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Monday, May 12, 2003

This morning:

- Debate on the President's tax cut continues to lead the political news in Washington. The final size of this cut is almost certain to impact funds available for research, homeland security and student aid programs.

- On Wednesday, the Senate Health, Education, Labor and Pensions Committee will consider Senator Alexander's bill to establish academies for teachers and students to study American civics and history. This is a significant step towards making this bill law. Efforts in the House to move the legislation forward must follow as a next step. Momentum also is building in the Senate to pass a bill that would authorize an increase in funds for federally sponsored nanotechnology research at a number of agencies.

- In the news:

PROPOSALS SOUGHT FOR TEACHER QUALITY GRANTS

STUDY: THE BIG MONEY IN HOMELAND SECURITY IS IN OTHER AGENCIES

MEDICARE REIMBURSEMENT FORMULA HAS DOCTORS ON DEFENSIVE AGAIN

NIAID EXPECTED TO DIVERT $233 MILLION TO VACCINE PROCUREMENT

SMALLPOX STRATEGIES SHIFTING

NEW MANAGER SELECTED FOR SPACE SHUTTLE PROGRAM

Archived DC Briefs:

Security Concerns Spark Debate on Openness in Research

By Sarah Walkling
October 23, 2002

This is the third in a series of reports outlining how the war on terrorism has affected federal policy involving research universities. The first report dealt with upcoming changes in the way all student visas will be processed and tracked; the
second looked at the narrower issue of access by foreign students to sensitive areas of study.


More than a year later, the shockwaves of the tragic events of September 11 continue to raise questions about how Americans should carry on with their lives while both preventing future terrorist attacks and preserving the freedoms and values so unique to the United States. Nowhere is this more obvious than in recent debates over the delicate balance between openness in scientific research and national security. Reflecting the pressing importance of this issue, a congressional committee heard views of both sides at a hearing earlier this month.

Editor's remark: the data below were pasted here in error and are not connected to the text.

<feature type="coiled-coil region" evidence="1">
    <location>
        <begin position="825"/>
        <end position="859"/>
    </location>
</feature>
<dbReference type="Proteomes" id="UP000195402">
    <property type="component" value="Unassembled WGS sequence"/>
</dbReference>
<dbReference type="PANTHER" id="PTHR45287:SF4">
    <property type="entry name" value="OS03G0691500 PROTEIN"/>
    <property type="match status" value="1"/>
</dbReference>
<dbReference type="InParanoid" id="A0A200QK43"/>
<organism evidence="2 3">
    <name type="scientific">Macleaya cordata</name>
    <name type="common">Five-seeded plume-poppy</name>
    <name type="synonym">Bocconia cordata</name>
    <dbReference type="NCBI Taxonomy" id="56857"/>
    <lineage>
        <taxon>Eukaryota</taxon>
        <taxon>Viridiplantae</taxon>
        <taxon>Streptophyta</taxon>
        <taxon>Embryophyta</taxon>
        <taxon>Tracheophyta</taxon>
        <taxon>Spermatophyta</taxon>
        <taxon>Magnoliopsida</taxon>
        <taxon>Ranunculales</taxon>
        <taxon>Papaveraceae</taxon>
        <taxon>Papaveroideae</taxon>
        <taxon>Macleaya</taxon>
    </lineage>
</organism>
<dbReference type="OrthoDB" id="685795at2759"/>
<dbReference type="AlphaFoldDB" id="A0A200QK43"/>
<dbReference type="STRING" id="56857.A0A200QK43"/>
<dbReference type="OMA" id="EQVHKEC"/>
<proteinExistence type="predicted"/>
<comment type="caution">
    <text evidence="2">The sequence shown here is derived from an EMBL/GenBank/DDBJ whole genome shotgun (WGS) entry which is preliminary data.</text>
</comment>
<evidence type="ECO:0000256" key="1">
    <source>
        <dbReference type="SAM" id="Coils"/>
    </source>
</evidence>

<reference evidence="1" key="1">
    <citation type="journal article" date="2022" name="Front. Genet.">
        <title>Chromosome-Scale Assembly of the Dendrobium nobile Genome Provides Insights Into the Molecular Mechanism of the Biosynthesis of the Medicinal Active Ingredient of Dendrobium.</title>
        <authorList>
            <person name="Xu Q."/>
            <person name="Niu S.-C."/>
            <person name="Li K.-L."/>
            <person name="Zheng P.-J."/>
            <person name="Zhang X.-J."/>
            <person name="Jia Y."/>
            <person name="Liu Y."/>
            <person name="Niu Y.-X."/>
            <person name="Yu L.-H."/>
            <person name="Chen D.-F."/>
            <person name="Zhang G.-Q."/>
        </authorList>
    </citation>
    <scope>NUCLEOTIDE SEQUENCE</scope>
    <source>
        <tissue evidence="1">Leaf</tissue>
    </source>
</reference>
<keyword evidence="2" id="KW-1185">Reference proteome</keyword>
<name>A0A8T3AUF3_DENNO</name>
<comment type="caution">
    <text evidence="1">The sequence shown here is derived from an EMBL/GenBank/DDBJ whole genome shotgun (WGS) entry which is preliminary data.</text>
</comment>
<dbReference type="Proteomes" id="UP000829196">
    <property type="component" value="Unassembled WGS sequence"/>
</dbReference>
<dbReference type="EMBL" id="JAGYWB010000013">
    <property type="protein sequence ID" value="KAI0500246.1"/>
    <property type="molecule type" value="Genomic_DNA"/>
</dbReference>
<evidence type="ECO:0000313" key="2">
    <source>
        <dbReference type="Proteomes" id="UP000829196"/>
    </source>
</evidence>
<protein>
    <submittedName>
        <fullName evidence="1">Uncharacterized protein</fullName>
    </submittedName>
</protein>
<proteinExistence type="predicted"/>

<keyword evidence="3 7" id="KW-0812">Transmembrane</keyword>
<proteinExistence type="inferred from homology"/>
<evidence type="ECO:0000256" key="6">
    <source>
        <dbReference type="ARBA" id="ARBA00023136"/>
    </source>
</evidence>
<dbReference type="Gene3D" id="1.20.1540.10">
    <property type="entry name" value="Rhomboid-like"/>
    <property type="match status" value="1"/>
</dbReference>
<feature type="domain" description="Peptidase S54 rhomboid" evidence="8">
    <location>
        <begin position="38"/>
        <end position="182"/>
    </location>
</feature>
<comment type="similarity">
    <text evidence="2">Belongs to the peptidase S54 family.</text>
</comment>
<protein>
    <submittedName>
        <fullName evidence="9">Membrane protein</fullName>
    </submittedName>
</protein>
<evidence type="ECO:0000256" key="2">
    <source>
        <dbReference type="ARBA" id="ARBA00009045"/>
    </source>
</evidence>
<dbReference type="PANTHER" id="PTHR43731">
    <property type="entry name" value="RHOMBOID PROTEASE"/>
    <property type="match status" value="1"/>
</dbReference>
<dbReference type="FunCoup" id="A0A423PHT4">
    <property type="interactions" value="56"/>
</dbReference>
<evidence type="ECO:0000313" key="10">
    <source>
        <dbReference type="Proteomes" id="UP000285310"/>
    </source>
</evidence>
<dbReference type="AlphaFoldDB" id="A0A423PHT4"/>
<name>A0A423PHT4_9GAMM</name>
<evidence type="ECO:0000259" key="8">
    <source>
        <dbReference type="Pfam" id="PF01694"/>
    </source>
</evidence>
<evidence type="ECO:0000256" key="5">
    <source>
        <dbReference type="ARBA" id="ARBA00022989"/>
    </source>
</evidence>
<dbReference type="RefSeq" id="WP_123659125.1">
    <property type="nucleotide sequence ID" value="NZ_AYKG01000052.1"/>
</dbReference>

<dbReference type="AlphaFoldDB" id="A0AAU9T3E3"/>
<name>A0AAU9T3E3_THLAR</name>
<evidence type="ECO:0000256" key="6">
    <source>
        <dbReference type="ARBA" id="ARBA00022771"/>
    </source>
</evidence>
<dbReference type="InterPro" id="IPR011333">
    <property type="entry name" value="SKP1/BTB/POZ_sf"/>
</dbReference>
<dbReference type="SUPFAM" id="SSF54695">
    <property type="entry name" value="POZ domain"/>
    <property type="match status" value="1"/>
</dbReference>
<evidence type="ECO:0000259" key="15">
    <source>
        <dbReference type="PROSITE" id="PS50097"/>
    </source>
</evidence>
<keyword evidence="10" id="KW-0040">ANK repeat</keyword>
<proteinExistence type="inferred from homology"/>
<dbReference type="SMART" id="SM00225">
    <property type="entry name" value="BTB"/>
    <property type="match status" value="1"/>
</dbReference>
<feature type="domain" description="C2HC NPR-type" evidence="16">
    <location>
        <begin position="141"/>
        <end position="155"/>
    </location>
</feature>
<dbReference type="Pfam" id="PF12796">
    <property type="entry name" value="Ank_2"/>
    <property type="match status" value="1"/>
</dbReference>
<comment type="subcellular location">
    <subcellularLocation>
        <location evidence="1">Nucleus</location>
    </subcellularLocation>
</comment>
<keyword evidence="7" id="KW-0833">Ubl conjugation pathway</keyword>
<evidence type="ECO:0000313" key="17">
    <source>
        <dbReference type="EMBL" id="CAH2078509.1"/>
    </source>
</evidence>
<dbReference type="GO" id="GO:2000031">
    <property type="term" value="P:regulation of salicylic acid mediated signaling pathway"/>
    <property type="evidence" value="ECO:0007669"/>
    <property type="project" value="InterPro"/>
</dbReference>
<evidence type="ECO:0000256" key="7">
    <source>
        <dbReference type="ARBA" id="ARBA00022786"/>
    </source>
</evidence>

The issue of balance between academic freedom and national security has arisen several times in American history. After World War II, physicists agreed to keep a lid on nuclear fission and microwave research. In the mid-1970s, the National Security Agency pressured cryptographers to pull papers on new algorithms. In the late 1990s, the Department of Energy experienced high-profile security lapses at its national laboratories. This spring, following criticism from researchers, the Pentagon backed away (at least for the time being) from efforts to impose new controls on basic research funded by the Department of Defense. Most recently, the Department of Agriculture asked the National Academy of Sciences to put an
Read more

Archived DC Reports:



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